This nasty cold I have. It doesn’t go away. I’ve tried everything from ginger tea to hard drugs. Ok, not that hard. Four weeks in, I swear I would be willing to make an animal sacrifice (no, not my kitties) to get rid of the damn thing. I’m looking for a magic cure at the moment. Three weekends have now been spent in bed, and really, enough is enough.
I’m not really sick enough anymore to stay in bed all day (although I did that most of today), but I am working from home more often than not. After taking a week and a half off to “be sick” and “not infect anyone else,” enough was enough last week and I flew off to our Cologne office to work with a few colleagues for two days.
Anyway, one of my favorite bloggers out of Beijing put this blog post up a few days back and it was irresistible. Magic words – “Biang” and “Hand-smashed.” I hoped they might have some magic cure-all properties. Those hand-smashed homemade Chinese noodles looked too incredible not to try out right away – especially after her many reassurances that they were ridiculously easy to make (true.)
I wasn’t really into the idea of a spicy lamb cumin dish, though – her recipe for the sauce. Cumin and stuffed nose didn’t appeal. The husband wanted duck, and I had seen a pistachio pesto that looked interesting…but I twisted things up a bit into a strange fusion that worked in the end:
Hand smashed Chinese noodles with peanut/almond cilantro/mint pesto, wild mushrooms and roasted duck. Yes, it was a bit much, but it came together. The duck was superfluous – a rich extra that we didn’t need at all, but still didn’t overload if you had a few bites.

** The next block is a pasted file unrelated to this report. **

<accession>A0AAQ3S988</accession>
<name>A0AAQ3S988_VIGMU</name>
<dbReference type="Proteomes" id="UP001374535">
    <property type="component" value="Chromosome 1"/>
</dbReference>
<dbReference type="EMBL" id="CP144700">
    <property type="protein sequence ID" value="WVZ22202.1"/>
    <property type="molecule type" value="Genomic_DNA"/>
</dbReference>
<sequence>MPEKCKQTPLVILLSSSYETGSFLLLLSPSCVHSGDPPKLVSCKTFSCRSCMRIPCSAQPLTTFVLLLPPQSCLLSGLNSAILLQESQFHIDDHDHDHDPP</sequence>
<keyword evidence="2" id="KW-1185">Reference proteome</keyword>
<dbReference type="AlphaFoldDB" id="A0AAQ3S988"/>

Mandy (up there from the Lady and Pups blog), recommends using a dumpling flour, which has at least 10% gluten. So I went out and got some yesterday. Not hard to find at your local Asian grocery.
Her instructions to make the noodles:
- 218 grams (1 1/2 cup) Chinese dumpling flour
- 2 grams (1/4 tsp) salt
- 126 grams (1/2 cup) water + 15 grams (1 tbsp) for adjustment
Mix all ingredients in a bowl with a dough hook mixer (I have a hand-held) for 5-6 minutes. Let sit for an hour, then roll out to about a centimeter in thickness.
Cut into strips (10 strips), take each strip, oil it so it doesn’t stick, smash it down on your counter with the back of your wrist, and then pick it up and stretch it out a bit by holding both ends and gently smacking it against the counter. It’s quite easy. You end up with a bunch of these – which you can lay out on a baking sheet. This goes quite fast – not the painstaking process of rolling out the dough and running it through a pasta machine x times and then cutting it. You only have about 10 strips – so ….really – quite fast.
Next, you want to boil each of them – dropping them into salted boiling water one at a time – for about a minute – until they rise to the top of the water. Drain, and mix with your sauce, whatever you choose, on the stove – gently tossing the noodles in the sauce.
For the pesto – I simply went with the “by feel” cooking method: a few cloves of garlic, a handful of peanuts and almonds, a chili, a couple handfuls of cilantro and mint, a teaspoon or two of sesame oil, a tablespoon or so of fish sauce, and oil. Best go with canola or similar, although I went with olive oil. Zap in your blender, adjusting for flavors and consistency with salt/oil/water.
For the mushrooms, I chopped them and threw them in a hot oven (200 degrees C) for about 20 minutes, tossed with oil, chopped garlic, and a chopped a spring onion, some sliced baby corn – until they were brown on the edges
Bringing it all together – warm the pesto, mushrooms and slivered duck (I cheated and bought a pre-roasted Chinese duck and then used pieces of it, torn up – would work just as well with a roasted chicken) on the stove in a pan while you finish cooking the noodles. Drain them and toss with the sauce.
Magic? No, she says with her still-blocked congested head. Back to ginger tea.
But they were yummy.